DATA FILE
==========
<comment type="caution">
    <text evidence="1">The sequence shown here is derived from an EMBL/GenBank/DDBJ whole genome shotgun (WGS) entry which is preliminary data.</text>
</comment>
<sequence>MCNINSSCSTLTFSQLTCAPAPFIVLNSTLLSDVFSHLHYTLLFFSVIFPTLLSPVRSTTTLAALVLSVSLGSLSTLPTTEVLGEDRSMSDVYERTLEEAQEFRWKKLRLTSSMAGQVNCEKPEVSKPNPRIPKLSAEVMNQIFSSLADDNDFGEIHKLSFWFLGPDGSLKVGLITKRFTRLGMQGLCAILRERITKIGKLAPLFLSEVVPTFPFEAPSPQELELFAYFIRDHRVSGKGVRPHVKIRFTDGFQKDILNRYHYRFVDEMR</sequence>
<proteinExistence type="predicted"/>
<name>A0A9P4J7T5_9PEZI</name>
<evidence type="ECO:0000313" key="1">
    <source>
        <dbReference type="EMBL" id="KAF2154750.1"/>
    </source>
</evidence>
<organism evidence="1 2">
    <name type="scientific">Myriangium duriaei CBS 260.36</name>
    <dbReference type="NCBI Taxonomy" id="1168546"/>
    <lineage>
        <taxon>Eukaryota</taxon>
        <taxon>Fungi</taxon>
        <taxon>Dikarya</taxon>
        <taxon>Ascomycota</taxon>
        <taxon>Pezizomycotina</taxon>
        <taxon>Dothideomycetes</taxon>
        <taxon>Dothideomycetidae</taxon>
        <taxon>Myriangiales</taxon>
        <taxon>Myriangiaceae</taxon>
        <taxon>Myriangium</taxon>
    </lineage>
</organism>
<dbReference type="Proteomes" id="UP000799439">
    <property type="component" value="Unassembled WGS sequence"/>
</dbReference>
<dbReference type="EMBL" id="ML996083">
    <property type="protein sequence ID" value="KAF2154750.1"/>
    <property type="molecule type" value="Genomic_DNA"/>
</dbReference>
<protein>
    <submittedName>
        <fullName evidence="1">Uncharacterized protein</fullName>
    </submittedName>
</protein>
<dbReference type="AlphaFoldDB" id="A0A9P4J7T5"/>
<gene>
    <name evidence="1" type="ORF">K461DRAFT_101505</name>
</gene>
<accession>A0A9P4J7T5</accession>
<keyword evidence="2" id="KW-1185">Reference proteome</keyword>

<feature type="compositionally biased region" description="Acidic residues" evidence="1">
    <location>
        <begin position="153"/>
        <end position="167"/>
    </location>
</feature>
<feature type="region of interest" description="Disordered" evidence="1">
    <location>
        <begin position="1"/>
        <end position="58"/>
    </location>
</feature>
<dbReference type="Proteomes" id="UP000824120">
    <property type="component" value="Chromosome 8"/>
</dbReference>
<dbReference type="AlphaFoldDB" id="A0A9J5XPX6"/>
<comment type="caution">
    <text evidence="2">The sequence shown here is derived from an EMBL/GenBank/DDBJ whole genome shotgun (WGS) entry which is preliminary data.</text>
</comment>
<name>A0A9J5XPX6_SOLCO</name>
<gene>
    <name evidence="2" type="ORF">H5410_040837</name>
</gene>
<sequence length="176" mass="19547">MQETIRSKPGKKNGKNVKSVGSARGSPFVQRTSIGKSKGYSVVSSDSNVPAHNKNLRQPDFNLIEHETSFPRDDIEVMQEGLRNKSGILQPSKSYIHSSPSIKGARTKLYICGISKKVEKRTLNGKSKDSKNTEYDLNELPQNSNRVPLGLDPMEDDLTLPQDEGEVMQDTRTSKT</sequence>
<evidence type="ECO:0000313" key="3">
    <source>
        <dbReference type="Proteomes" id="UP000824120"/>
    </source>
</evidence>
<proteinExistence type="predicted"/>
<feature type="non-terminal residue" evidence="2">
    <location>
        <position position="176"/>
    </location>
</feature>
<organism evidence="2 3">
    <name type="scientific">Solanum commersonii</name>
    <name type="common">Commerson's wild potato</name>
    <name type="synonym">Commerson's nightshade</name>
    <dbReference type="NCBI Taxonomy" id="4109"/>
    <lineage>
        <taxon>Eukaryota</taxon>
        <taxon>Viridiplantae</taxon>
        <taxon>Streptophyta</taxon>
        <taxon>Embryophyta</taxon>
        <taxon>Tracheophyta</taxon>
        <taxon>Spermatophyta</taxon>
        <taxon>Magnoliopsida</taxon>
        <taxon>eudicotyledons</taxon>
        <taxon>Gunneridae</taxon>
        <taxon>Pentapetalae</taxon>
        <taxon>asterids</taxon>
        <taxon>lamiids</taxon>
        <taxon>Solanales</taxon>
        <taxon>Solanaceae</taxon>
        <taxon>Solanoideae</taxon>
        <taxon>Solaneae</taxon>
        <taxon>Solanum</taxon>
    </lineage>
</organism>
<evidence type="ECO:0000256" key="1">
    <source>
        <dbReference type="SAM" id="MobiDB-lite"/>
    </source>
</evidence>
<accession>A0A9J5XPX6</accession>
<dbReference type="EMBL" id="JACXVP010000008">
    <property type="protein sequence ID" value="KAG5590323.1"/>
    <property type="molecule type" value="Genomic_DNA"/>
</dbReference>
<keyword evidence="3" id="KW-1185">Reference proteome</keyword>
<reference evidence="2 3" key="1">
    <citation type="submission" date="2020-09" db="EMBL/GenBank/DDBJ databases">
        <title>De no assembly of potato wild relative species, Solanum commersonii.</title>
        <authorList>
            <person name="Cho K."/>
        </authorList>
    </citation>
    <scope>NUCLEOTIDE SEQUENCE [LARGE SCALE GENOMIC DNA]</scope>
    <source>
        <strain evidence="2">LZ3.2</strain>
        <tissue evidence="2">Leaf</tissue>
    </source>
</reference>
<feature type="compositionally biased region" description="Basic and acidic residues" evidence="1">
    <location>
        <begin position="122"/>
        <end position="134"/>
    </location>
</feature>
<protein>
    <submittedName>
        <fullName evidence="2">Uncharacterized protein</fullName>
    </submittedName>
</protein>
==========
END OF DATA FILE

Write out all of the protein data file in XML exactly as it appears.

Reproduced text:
<comment type="caution">
    <text evidence="1">The sequence shown here is derived from an EMBL/GenBank/DDBJ whole genome shotgun (WGS) entry which is preliminary data.</text>
</comment>
<sequence>MCNINSSCSTLTFSQLTCAPAPFIVLNSTLLSDVFSHLHYTLLFFSVIFPTLLSPVRSTTTLAALVLSVSLGSLSTLPTTEVLGEDRSMSDVYERTLEEAQEFRWKKLRLTSSMAGQVNCEKPEVSKPNPRIPKLSAEVMNQIFSSLADDNDFGEIHKLSFWFLGPDGSLKVGLITKRFTRLGMQGLCAILRERITKIGKLAPLFLSEVVPTFPFEAPSPQELELFAYFIRDHRVSGKGVRPHVKIRFTDGFQKDILNRYHYRFVDEMR</sequence>
<proteinExistence type="predicted"/>
<name>A0A9P4J7T5_9PEZI</name>
<evidence type="ECO:0000313" key="1">
    <source>
        <dbReference type="EMBL" id="KAF2154750.1"/>
    </source>
</evidence>
<organism evidence="1 2">
    <name type="scientific">Myriangium duriaei CBS 260.36</name>
    <dbReference type="NCBI Taxonomy" id="1168546"/>
    <lineage>
        <taxon>Eukaryota</taxon>
        <taxon>Fungi</taxon>
        <taxon>Dikarya</taxon>
        <taxon>Ascomycota</taxon>
        <taxon>Pezizomycotina</taxon>
        <taxon>Dothideomycetes</taxon>
        <taxon>Dothideomycetidae</taxon>
        <taxon>Myriangiales</taxon>
        <taxon>Myriangiaceae</taxon>
        <taxon>Myriangium</taxon>
    </lineage>
</organism>
<dbReference type="Proteomes" id="UP000799439">
    <property type="component" value="Unassembled WGS sequence"/>
</dbReference>
<dbReference type="EMBL" id="ML996083">
    <property type="protein sequence ID" value="KAF2154750.1"/>
    <property type="molecule type" value="Genomic_DNA"/>
</dbReference>
<protein>
    <submittedName>
        <fullName evidence="1">Uncharacterized protein</fullName>
    </submittedName>
</protein>
<dbReference type="AlphaFoldDB" id="A0A9P4J7T5"/>
<gene>
    <name evidence="1" type="ORF">K461DRAFT_101505</name>
</gene>
<accession>A0A9P4J7T5</accession>
<keyword evidence="2" id="KW-1185">Reference proteome</keyword>

<feature type="compositionally biased region" description="Acidic residues" evidence="1">
    <location>
        <begin position="153"/>
        <end position="167"/>
    </location>
</feature>
<feature type="region of interest" description="Disordered" evidence="1">
    <location>
        <begin position="1"/>
        <end position="58"/>
    </location>
</feature>
<dbReference type="Proteomes" id="UP000824120">
    <property type="component" value="Chromosome 8"/>
</dbReference>
<dbReference type="AlphaFoldDB" id="A0A9J5XPX6"/>
<comment type="caution">
    <text evidence="2">The sequence shown here is derived from an EMBL/GenBank/DDBJ whole genome shotgun (WGS) entry which is preliminary data.</text>
</comment>
<name>A0A9J5XPX6_SOLCO</name>
<gene>
    <name evidence="2" type="ORF">H5410_040837</name>
</gene>
<sequence length="176" mass="19547">MQETIRSKPGKKNGKNVKSVGSARGSPFVQRTSIGKSKGYSVVSSDSNVPAHNKNLRQPDFNLIEHETSFPRDDIEVMQEGLRNKSGILQPSKSYIHSSPSIKGARTKLYICGISKKVEKRTLNGKSKDSKNTEYDLNELPQNSNRVPLGLDPMEDDLTLPQDEGEVMQDTRTSKT</sequence>
<evidence type="ECO:0000313" key="3">
    <source>
        <dbReference type="Proteomes" id="UP000824120"/>
    </source>
</evidence>
<proteinExistence type="predicted"/>
<feature type="non-terminal residue" evidence="2">
    <location>
        <position position="176"/>
    </location>
</feature>
<organism evidence="2 3">
    <name type="scientific">Solanum commersonii</name>
    <name type="common">Commerson's wild potato</name>
    <name type="synonym">Commerson's nightshade</name>
    <dbReference type="NCBI Taxonomy" id="4109"/>
    <lineage>
        <taxon>Eukaryota</taxon>
        <taxon>Viridiplantae</taxon>
        <taxon>Streptophyta</taxon>
        <taxon>Embryophyta</taxon>
        <taxon>Tracheophyta</taxon>
        <taxon>Spermatophyta</taxon>
        <taxon>Magnoliopsida</taxon>
        <taxon>eudicotyledons</taxon>
        <taxon>Gunneridae</taxon>
        <taxon>Pentapetalae</taxon>
        <taxon>asterids</taxon>
        <taxon>lamiids</taxon>
        <taxon>Solanales</taxon>
        <taxon>Solanaceae</taxon>
        <taxon>Solanoideae</taxon>
        <taxon>Solaneae</taxon>
        <taxon>Solanum</taxon>
    </lineage>
</organism>
<evidence type="ECO:0000256" key="1">
    <source>
        <dbReference type="SAM" id="MobiDB-lite"/>
    </source>
</evidence>
<accession>A0A9J5XPX6</accession>
<dbReference type="EMBL" id="JACXVP010000008">
    <property type="protein sequence ID" value="KAG5590323.1"/>
    <property type="molecule type" value="Genomic_DNA"/>
</dbReference>
<keyword evidence="3" id="KW-1185">Reference proteome</keyword>
<reference evidence="2 3" key="1">
    <citation type="submission" date="2020-09" db="EMBL/GenBank/DDBJ databases">
        <title>De no assembly of potato wild relative species, Solanum commersonii.</title>
        <authorList>
            <person name="Cho K."/>
        </authorList>
    </citation>
    <scope>NUCLEOTIDE SEQUENCE [LARGE SCALE GENOMIC DNA]</scope>
    <source>
        <strain evidence="2">LZ3.2</strain>
        <tissue evidence="2">Leaf</tissue>
    </source>
</reference>
<feature type="compositionally biased region" description="Basic and acidic residues" evidence="1">
    <location>
        <begin position="122"/>
        <end position="134"/>
    </location>
</feature>
<protein>
    <submittedName>
        <fullName evidence="2">Uncharacterized protein</fullName>
    </submittedName>
</protein>